It is the extension of the concept of feminism to cover both philosophical and theoretical discourse. The theory aims at comprehending the nature and causes of gender inequality. This is through the examination of women’s experiences, interests and feminist politics in various fields such as education among others. In relation to the Malala Yousafzai’s Speech, feminist theory can be evidenced in the form of oppression and sexual discrimination of women in Pakistan. In her speech, Malala said that she stood before the UN summit as a voice every oppressed boy and girl who has been denied the right to peace, education, dignity, and equality of opportunity.
There are three fundamental concepts of feminism that are clearly portrayed in Malala’s speech. The concepts include radical, liberal and social feminism.
This approach to feminism simply emphasizes on the social dominance of men over women. Radical feminists believe that men benefit from the exploitation of women and are also responsible for the same. It advocates for drastic economic and social restructuring whereby male dominance is abolished. Malala demonstrated radical feminism in her speech when she said that both boys and girls should be given equal opportunities without prejudice. Reordering the social structure where the male gender is taken to be supreme is also important. Malala pointed out that this step would empower more women through education thereby creating a community of unity and togetherness.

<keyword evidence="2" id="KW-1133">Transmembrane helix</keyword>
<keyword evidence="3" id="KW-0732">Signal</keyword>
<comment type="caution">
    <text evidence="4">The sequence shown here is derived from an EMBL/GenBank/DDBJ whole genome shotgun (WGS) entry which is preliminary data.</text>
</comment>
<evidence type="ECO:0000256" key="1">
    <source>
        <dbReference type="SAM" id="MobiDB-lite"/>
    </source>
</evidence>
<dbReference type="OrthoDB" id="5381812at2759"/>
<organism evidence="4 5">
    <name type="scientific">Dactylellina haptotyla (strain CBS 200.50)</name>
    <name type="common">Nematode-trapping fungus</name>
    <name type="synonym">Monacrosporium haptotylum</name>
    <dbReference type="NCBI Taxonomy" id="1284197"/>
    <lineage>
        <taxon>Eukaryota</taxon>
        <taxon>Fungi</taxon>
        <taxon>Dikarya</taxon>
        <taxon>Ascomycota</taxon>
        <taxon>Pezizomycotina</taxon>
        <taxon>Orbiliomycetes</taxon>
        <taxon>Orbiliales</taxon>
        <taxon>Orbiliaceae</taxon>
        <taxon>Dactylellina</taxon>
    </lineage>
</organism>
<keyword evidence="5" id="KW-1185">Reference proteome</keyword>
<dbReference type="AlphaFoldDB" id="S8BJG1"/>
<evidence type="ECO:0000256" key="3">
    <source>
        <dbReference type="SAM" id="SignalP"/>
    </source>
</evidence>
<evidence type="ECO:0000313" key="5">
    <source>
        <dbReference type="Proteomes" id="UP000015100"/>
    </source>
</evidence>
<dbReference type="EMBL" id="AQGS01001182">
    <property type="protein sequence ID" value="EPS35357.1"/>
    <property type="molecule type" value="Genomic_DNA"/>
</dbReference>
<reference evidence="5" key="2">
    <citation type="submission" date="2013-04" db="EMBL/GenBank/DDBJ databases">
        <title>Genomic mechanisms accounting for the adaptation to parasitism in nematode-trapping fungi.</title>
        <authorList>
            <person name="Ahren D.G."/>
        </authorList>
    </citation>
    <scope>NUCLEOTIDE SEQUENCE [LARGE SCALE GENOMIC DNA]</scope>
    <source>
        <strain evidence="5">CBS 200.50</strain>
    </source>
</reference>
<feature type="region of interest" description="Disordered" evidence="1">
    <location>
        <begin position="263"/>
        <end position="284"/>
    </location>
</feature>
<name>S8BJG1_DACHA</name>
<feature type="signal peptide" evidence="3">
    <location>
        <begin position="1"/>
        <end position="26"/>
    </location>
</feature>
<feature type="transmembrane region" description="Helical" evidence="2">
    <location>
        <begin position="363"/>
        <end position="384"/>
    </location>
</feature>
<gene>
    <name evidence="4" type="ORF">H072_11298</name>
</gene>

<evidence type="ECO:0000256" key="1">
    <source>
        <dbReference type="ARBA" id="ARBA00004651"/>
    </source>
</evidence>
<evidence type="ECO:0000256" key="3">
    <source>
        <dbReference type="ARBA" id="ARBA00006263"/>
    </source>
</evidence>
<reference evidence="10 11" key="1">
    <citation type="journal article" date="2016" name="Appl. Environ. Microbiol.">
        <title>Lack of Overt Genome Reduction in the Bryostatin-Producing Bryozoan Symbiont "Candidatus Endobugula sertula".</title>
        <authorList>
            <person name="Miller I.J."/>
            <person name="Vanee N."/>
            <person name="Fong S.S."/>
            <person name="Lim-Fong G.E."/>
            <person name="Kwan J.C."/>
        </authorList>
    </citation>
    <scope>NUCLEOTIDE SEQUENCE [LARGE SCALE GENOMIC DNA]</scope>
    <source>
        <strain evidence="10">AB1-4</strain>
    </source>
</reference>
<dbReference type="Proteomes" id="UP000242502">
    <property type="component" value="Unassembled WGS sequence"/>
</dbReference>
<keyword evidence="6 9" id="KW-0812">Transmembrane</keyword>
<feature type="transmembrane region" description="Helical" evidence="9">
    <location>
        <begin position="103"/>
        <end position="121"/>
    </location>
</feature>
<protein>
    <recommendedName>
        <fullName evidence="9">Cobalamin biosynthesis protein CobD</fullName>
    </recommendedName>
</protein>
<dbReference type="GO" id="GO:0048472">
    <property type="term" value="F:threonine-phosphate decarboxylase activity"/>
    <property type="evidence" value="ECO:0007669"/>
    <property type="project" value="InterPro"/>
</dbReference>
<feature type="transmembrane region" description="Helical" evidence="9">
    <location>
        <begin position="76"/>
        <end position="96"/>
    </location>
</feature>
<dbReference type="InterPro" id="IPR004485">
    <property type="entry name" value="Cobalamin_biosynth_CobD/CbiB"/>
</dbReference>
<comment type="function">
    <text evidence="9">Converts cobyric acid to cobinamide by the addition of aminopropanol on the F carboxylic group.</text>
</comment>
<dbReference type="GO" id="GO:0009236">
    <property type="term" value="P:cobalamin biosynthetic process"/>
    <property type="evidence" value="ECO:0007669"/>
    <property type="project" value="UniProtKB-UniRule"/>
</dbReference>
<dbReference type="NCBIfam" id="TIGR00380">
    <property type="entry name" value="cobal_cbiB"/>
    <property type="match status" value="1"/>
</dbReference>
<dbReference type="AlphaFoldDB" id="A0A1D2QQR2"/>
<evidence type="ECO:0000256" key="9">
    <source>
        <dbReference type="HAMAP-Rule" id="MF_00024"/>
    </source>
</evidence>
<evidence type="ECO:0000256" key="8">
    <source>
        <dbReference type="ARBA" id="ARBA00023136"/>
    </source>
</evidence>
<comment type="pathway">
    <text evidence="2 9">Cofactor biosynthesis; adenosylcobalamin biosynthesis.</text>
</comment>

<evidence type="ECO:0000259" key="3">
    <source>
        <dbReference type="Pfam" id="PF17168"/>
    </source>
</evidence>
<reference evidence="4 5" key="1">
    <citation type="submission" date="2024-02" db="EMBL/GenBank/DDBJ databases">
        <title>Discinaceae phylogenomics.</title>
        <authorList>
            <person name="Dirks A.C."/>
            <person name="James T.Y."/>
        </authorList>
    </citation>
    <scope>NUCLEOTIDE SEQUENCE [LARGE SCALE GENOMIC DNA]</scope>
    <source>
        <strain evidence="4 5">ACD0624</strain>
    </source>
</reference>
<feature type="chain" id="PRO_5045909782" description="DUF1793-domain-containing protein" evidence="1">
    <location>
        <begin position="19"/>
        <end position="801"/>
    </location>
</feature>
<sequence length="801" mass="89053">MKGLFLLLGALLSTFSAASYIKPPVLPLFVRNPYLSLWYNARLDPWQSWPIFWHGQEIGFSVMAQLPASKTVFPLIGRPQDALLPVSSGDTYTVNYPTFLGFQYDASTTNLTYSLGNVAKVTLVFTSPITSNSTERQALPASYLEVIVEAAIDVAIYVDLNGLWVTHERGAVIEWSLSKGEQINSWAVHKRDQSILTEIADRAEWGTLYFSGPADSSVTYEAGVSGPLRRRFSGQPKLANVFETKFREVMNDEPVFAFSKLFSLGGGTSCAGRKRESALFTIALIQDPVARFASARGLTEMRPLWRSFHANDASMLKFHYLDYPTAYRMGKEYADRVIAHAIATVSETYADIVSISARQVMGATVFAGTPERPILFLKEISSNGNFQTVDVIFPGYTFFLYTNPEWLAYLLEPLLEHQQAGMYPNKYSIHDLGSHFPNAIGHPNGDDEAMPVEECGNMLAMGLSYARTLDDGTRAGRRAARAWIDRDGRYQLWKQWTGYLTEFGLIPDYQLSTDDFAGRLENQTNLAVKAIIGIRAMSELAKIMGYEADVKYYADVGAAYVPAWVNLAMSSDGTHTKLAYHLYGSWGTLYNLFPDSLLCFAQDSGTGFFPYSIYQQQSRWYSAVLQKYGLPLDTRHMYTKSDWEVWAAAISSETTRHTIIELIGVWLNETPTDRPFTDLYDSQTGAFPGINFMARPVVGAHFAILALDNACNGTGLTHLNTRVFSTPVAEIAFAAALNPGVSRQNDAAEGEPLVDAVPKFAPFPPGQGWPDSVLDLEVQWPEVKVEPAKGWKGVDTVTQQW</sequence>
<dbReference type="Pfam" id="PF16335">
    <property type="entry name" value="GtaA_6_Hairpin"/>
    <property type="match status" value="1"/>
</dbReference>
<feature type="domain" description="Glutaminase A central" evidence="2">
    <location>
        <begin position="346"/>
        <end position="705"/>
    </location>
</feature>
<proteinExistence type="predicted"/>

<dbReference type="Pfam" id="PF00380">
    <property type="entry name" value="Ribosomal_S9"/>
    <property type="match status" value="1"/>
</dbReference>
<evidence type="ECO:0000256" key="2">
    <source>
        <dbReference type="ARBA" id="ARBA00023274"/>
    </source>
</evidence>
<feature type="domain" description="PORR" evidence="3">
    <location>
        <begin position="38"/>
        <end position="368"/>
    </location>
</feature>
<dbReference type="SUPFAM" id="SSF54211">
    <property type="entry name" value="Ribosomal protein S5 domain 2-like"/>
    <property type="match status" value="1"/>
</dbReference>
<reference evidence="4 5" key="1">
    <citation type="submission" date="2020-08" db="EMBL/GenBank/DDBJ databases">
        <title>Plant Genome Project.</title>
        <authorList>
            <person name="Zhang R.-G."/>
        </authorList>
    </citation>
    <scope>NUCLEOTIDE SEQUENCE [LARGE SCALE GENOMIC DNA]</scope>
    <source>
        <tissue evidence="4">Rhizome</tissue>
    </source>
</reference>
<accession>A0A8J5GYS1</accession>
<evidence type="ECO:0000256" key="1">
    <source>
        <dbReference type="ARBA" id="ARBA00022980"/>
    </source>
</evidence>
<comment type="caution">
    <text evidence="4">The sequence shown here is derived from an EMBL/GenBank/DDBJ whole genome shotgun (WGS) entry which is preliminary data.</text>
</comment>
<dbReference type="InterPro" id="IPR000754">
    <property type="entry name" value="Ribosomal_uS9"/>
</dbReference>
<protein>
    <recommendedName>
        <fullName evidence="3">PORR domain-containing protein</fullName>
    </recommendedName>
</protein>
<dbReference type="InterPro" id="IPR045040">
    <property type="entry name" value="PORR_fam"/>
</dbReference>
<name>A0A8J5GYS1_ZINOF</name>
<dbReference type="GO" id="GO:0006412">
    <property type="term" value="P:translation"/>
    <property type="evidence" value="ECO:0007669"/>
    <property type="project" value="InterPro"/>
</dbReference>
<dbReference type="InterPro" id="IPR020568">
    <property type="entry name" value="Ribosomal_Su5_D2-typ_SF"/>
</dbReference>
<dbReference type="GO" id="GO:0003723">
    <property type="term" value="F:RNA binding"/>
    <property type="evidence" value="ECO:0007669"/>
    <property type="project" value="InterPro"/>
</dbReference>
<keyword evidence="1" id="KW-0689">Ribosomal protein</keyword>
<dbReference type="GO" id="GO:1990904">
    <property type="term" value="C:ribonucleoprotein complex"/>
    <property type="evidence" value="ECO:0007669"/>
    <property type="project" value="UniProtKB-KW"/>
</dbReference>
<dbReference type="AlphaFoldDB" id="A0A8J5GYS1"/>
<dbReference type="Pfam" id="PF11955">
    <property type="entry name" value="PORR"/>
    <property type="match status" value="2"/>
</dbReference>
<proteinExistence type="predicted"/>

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This approach views inequality as being embedded in the attitudes of the social-cultural institutions in the society. Gender equality is, at this moment, maintained mainly through legislation. The equal rights amendment in 1972, as stated in the Unites States Constitution, was a milestone for liberal feminists as it meant that women could uphold their equality through their actions and choices. During her speech at the Youth Takeover of the United Nations, Malala clearly pointed out the lack of proper justice and the deprivation of women’s basic rights in Afghanistan.